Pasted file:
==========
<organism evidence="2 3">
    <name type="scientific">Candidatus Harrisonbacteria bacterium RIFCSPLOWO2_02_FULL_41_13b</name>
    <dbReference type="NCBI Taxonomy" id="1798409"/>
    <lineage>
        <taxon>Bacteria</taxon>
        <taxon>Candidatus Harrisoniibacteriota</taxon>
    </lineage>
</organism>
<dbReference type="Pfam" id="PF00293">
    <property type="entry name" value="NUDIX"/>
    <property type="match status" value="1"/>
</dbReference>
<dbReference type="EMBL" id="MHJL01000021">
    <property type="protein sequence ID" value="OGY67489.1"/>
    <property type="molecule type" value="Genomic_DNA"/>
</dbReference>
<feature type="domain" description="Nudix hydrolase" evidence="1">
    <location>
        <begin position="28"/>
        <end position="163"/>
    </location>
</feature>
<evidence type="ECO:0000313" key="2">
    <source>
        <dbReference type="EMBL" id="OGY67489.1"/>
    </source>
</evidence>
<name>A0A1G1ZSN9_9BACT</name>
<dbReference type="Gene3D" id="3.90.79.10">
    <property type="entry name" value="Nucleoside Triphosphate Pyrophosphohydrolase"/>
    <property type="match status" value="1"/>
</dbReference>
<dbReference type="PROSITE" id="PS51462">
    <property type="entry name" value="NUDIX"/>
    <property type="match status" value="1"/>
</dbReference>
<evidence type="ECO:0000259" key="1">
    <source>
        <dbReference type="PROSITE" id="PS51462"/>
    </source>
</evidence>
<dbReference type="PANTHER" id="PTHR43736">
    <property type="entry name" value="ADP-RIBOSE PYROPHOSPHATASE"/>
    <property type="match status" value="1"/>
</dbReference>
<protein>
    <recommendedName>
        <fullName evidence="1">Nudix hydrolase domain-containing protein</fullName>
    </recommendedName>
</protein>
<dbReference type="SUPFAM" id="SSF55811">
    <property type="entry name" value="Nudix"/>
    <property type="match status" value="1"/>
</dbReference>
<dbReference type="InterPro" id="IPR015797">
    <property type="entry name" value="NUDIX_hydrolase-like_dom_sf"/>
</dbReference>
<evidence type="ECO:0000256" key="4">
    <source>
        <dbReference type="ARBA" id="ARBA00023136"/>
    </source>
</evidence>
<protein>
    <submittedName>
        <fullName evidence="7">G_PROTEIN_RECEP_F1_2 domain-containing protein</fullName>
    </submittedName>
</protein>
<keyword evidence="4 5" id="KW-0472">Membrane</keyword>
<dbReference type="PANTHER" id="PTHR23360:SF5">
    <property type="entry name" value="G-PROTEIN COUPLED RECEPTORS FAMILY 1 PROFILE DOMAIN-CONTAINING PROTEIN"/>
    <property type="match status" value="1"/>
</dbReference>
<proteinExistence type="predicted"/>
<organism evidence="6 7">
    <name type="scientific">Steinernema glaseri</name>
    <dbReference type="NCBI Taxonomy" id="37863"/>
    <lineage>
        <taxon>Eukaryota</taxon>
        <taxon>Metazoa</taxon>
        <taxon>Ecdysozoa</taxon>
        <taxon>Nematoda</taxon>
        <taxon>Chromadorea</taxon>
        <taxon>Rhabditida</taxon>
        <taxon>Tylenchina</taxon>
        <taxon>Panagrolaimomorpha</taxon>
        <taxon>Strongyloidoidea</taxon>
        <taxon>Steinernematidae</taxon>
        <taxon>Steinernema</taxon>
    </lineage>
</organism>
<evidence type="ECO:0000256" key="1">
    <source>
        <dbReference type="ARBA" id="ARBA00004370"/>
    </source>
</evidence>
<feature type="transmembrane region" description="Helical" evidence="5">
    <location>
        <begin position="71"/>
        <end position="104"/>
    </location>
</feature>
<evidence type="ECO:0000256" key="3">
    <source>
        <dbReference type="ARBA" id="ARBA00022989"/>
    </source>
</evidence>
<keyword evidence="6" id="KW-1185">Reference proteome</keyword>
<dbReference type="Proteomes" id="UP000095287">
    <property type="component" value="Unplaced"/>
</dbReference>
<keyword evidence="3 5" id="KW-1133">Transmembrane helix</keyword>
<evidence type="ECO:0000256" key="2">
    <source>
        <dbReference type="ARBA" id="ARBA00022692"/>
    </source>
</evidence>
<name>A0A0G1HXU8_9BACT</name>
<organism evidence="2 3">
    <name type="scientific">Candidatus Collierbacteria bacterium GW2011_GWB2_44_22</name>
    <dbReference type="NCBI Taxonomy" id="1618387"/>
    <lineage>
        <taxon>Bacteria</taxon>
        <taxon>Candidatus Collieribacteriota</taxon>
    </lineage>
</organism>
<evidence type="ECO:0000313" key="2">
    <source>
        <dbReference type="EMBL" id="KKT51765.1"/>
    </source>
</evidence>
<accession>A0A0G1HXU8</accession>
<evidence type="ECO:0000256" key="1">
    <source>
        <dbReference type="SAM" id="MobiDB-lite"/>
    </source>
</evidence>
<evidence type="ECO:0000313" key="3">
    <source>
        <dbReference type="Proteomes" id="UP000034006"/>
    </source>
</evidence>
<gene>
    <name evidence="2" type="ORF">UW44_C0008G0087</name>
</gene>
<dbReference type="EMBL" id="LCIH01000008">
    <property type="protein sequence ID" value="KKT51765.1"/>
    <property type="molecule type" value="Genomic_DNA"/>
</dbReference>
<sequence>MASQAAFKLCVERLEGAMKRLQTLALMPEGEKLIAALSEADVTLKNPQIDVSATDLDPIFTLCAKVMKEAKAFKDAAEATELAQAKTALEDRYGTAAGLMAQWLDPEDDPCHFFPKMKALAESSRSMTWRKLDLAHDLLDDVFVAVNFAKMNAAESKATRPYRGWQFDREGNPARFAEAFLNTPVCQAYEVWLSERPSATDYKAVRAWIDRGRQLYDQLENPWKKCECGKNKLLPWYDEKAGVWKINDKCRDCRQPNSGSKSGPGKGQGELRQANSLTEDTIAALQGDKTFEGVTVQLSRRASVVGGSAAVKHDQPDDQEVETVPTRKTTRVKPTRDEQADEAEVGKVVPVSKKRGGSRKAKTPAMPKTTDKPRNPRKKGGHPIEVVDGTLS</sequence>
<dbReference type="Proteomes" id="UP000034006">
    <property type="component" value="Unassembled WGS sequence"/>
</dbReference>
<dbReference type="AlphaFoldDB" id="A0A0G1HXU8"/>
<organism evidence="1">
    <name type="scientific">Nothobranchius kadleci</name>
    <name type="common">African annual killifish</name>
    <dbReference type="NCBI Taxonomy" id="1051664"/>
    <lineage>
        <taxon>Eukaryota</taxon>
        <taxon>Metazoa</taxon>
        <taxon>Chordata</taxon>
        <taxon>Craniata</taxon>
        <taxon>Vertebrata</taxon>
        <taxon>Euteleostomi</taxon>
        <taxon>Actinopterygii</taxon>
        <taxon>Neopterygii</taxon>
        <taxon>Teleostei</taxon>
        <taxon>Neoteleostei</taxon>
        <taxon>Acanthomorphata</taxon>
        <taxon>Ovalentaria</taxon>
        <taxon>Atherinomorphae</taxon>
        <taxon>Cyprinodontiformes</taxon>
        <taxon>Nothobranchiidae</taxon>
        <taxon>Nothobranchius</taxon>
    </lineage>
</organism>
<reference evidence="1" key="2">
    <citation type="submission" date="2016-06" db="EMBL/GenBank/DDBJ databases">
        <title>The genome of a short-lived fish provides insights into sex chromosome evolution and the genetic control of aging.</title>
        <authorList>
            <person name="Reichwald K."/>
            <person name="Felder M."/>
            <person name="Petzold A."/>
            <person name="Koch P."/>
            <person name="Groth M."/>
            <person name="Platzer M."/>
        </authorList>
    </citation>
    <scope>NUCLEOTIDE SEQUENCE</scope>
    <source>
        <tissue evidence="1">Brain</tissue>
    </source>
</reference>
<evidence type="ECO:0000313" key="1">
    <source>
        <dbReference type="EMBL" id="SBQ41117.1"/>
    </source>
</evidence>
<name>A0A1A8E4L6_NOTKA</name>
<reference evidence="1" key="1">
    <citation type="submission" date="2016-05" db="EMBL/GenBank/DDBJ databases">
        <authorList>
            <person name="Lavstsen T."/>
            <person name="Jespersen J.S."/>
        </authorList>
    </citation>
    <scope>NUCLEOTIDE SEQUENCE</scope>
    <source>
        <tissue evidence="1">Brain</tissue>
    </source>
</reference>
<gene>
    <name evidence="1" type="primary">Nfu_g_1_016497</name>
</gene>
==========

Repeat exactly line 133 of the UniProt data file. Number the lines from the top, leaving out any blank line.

    <source>